Then we come to Peter the Apostle; another favourite figure to cast some of the blame upon. “How terrible Peter was to deny Christ, His dearest and best friend, not only once but three times!” we say to ourselves. I remember one time a person shared their spiritual testimony, during which they said the following: “I may not have been as bad as Peter in denying Christ, but I have certainly made mistakes and have sinned many times.” I even recall myself thinking in a similar manner in the past, and still to this day this way of thinking can become a temptation if one is not grounded in self-knowledge, that is, knowledge of our own sinfulness, weakness and dependence on God. (Such self-knowledge can only grow in an atmosphere of silence before God’s Presence and through a daily desire to pray and grow in love of God). After all, is not every sin we commit a denial of Christ! “For a righteous man falls seven times a day” (Prov 24:6), and “If we say we have no sin, we deceive ourselves, and the truth is not in us.” (1 John 1:8); therefore we know we must deny Christ at least seven times a day, which is over twice as much as Peter did in the explicit fashion of saying “I know Him not”. Every time we act ashamed of Christ by hiding our love for Him, or by hiding our faith or the fact that we are ‘a Mass goer’; or by our refusal to want to be thought of as religious or as ‘a stupid Christian’ –it is then that we deny Christ, saying: “I know Him not.” Every time we choose to do what we know to be wrong, such as stealing from a Big Company “who won’t miss it”, or by intentionally doing nasty things or saying nasty things about others –even if such things are true; we deny Christ, saying: “I know Him not.” Concerning this our Lord says: “For whoever is ashamed of me and of my words, of him will the Son of man be ashamed when he comes in his glory and the glory of the Father and of the holy angels.” (Luk 9:26).

Blaming Adam and Eve

Adam and Eve Consume the Forbidden Fruit
“Is there anyone left to cast at least some of the blame on?” we might ask ourselves. “What about Adam and Eve! If they hadn’t of sinned we would never be in this predicament anyway!” Yet we can’t even blame Adam and Eve for being kicked out of the Garden of Eden without blaming ourselves; because through eternity we in our sinfulness egged them on, saying: “Taste it! Eat it!” Furthermore, in the Church’s Tradition, drawing from St. Augustine and recited during the Easter Vigil, the fault of Adam and Eve is referred to -in what is known as the Exultet- in the following words: “O happy fault that earned for us so great, so glorious a Redeemer.” So indeed we could blame Adam and Eve for their fault, but rather the better way is to praise God for ‘turning such a fault for our good’; by giving to us a Redeemer who proved God's love for us by being made Incarnate, by being Crucified and by rising from the dead. For “we know that in everything God works for good with those who love him” (Rom 8:28).

Acknowledging We Did It and the Steps that Follow

Now we all have an ego and we are all filled with pride to some extent, yet we must stop playing the blame game, and look within; realising that we ourselves are to blame for the death of Christ. This is why the custom is during the recital of the Passion Narrative for the entire congregation to shout “Crucify Him! Crucify Him!” For we are the ones to blame, you are the one to blame, and I am the one to blame. Thus it was I who cried out: “Crucify Him” and still I do every time I sin. Yet bearing in mind this truth, that I am the one who murdered Jesus with my sins, and that you are the one who murdered Jesus with your sins; we must take a few steps beyond this point of comprehension, for fear of offending God is only the beginning of wisdom (Prov 9:10).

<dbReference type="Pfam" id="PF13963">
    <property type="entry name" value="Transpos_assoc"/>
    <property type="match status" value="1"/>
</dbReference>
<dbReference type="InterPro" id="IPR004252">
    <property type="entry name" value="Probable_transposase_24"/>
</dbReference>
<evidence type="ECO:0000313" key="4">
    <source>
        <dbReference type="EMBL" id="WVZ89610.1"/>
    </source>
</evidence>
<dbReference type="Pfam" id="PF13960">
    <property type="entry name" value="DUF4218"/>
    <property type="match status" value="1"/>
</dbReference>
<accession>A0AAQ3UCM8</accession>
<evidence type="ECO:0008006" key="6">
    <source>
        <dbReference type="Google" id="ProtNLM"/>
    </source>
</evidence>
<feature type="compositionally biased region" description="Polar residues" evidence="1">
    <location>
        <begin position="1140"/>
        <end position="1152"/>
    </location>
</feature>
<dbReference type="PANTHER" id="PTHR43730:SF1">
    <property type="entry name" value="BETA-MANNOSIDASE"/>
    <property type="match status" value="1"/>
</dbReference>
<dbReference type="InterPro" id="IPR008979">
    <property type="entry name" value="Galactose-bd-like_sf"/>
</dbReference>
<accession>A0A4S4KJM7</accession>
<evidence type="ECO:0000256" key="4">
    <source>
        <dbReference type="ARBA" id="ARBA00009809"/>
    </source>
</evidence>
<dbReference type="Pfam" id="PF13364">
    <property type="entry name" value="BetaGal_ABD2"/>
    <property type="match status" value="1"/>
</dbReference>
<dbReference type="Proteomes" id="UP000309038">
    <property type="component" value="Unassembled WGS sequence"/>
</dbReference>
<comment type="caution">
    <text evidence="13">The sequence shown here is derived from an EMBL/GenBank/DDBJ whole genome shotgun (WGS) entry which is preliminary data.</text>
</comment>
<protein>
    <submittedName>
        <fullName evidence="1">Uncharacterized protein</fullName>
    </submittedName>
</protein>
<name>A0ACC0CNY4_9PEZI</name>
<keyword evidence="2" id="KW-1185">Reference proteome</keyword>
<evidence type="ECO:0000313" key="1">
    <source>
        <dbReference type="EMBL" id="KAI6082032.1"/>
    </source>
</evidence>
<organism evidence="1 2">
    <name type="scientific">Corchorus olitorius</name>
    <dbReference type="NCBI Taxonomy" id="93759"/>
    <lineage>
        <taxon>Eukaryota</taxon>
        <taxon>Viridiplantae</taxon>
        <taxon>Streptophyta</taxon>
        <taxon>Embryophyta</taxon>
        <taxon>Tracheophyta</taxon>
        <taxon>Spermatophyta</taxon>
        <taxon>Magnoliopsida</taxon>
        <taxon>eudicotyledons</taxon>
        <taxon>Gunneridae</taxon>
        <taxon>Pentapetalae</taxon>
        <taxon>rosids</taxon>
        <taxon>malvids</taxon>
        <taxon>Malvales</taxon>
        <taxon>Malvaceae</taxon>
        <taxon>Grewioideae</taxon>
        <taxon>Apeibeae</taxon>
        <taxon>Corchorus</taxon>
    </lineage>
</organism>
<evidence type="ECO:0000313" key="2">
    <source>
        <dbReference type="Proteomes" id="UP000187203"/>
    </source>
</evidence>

Thus the first step is sorrowful repentance for having hurt the One who loves us so much that He died for us; and involves repentance from our heart, followed and accompanied by Confession if our conscience or understanding inspires us that this is necessary, or if we haven't been a long time. The second step is trusting in His Mercy as more powerful than any and every one of our sins. The third step is giving thanks for His Love and Mercy, which He poured out in a torrent of blood and water on the Cross, and which He continues to pour out through the Eucharist. And the fourth step is to cease playing the blame game -which is a negative endeavour in which one seeks to criticise others; and instead to begin playing the praise game – which is a positive endeavour in which one seeks to focus on the good in all things, and giving praise to God for it.

 From Blame Game to Praise Game

The praise game –as lame as it sounds- is what causes us to understand why Good Friday is good, and it is because on this day we do not blame who did kill Jesus -although we do recognise and repent of our so doing- but rather we give praise and thanks to our God for dying for us in such a way, and for giving us His Mother through John. Since it is She who will teach us how to be grateful and loving people who will defend our neighbours in word and in prayer before the Throne of God. For whilst the Virgin Mary in Her union with the Holy Spirit is the Advocate and Defender of us all; Satan is the Accuser and Blamer of us all (Rev 12:10). So let us pray that we stay on Mary’s side, the side which stands at the Foot of the Cross and recites as its motto the prayer of Christ Crucified on behalf of all: “Father forgive them, for they know not what they do.” (Lk 23:34). For indeed "if you forgive men their trespasses," says the Lord, "your heavenly Father also will forgive you" (Mt 6:14) and yet again in another place He says: “blessed are the merciful, for they shall obtain mercy.” (Mt 5:7).  

So let's stop playing the blame game by pointing the finger at others; realise that three fingers are pointing back at us whenever we do so, and play instead the praise game on this Good Friday, this very Good Friday which has won for us a great and glorious redemption.